"I Still Dream About You" by Fannie Flagg
Random House, 315 pp., $26
Reviewed by David Marshall James
Fannie Flagg is one of our finest Southern writers. Her most recent novel prior to this one, "Can't Wait to Get to Heaven," is quite simply a modern American classic, a treasure to be re-read.
"I Still Dream About You" may be Flagg's most personal literary work to-date, however, as she spotlights a sixtyish former Miss Alabama from humble beginnings (living over the lobby of the Dreamland Theatre, in a suburb of Birmingham, Alabama-- the author's home town, where her father worked as a movie projectionist) who dreamed big yet never fulfilled the promises that life seemed to hold for her.
Moreover, Maggie Fortenberry has watched helplessly as her beloved hometown has crumbled from its halcyon days as "The Magic City" into a so-called revitalized version of itself that bears little resemblance to the graciousness and glamour of its glory years.
Indeed, Maggie believes she has been left in a world to which she no longer belongs, and is therefore making serious preparations to end it all-- as discreetly, tastefully, and tactfully as would befit her design for living.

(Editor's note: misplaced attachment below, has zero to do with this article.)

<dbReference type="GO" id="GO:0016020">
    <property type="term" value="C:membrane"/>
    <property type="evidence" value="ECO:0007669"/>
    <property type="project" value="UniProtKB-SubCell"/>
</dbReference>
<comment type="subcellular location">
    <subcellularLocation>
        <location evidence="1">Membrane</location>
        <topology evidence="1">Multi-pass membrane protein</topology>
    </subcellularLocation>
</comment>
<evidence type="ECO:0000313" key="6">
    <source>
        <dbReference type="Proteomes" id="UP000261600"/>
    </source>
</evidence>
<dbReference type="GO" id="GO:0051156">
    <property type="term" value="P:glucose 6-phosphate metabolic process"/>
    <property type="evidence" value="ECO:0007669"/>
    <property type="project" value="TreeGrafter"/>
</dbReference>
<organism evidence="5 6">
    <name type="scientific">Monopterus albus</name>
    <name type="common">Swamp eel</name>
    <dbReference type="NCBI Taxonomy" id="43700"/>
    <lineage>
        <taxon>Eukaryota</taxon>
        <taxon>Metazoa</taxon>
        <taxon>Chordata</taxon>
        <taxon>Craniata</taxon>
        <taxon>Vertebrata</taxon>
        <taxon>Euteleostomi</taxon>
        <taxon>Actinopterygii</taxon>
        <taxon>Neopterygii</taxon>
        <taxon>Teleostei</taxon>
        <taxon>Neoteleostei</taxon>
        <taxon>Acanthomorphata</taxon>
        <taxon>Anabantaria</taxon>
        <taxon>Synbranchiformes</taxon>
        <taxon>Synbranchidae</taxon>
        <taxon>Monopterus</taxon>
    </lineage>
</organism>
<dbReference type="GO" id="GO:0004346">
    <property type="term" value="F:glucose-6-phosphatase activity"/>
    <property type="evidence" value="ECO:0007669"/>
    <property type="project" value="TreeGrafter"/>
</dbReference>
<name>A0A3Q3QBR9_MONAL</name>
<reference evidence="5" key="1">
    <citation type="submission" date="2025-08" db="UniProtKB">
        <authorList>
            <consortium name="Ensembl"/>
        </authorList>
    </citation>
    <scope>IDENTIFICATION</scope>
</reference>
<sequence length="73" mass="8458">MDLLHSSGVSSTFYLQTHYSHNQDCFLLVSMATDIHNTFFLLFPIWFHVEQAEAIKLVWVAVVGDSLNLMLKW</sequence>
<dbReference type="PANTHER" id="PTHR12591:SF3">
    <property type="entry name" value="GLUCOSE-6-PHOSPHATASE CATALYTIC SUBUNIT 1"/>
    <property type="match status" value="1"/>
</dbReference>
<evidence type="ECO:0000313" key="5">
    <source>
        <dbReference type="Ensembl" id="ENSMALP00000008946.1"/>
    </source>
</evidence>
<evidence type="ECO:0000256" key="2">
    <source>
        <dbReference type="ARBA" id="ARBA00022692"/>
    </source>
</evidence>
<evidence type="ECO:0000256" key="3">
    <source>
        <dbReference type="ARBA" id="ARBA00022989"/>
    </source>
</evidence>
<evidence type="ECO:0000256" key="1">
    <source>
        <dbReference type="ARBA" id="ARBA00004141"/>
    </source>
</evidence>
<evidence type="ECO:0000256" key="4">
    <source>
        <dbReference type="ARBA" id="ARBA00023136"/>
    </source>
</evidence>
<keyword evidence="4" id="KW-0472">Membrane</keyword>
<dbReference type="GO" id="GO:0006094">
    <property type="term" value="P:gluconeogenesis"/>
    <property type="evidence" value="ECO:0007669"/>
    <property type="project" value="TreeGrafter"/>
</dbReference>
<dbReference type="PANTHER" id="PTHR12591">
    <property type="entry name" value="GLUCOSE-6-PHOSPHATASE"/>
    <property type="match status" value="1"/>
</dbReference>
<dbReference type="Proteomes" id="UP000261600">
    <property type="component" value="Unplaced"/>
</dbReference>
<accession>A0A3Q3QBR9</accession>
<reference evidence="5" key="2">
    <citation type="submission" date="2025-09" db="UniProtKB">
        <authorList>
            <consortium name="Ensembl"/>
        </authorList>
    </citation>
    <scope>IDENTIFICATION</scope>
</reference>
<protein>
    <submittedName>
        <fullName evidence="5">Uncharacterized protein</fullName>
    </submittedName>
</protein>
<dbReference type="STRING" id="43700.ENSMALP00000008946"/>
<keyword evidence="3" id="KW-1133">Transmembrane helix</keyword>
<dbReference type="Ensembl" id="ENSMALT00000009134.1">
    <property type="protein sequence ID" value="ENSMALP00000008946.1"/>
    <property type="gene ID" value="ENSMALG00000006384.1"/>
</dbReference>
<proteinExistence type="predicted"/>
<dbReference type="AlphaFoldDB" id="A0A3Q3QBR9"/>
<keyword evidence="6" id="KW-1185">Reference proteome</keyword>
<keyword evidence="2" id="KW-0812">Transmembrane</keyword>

Maggie-- as well as octogenarian Ethel Clipp and politically minded woman-of-color Brenda Peoples-- were all saved at dire points in their lives by the eternally effervescent, live-life-to-the-fullest real-estate maven Hazel Whisenknott, who by society's superficial standards could have been dismissed as a freak.
The late-and-much-lamented Hazel-- whom we come to know via Flagg's artfully interspersed flashbacks-- decided to flip that freakishness into a business asset, becoming an all-around "people person" and beloved Birmingham businesswoman.
However, without Hazel, Red Mountain Realty has dwindled into a remnant of what it was in its heyday, trounced by the likes of spectacularly unethical realtor Babs Bibbington, whom Ethel in particular blames for Hazel's unexpected demise.
Flagg places a memorable cast against a Southern skyscape in every hue from sunrise pink-and-gold to sunset orange-and-violet. Hon, all you have to do is say, "lemon icebox pie," and we know where you drew your first breath and where you'll take your last.
But not for a long time and more novels later.
Thematically, in Flagg's oeuvre, the present and future hinge upon the past. Once a character unlocks a door to the past-- as Brenda literally does in an important scene-- the present is elucidated, and the future can be faced with clarity.
As with most of the author's novels, there's a mystery underlying the proceedings, something deliciously ironic that proves that you just never know ... so you just have to hang in there.
Here's a fanfare for Miss Flagg and her latest feel-good novel.
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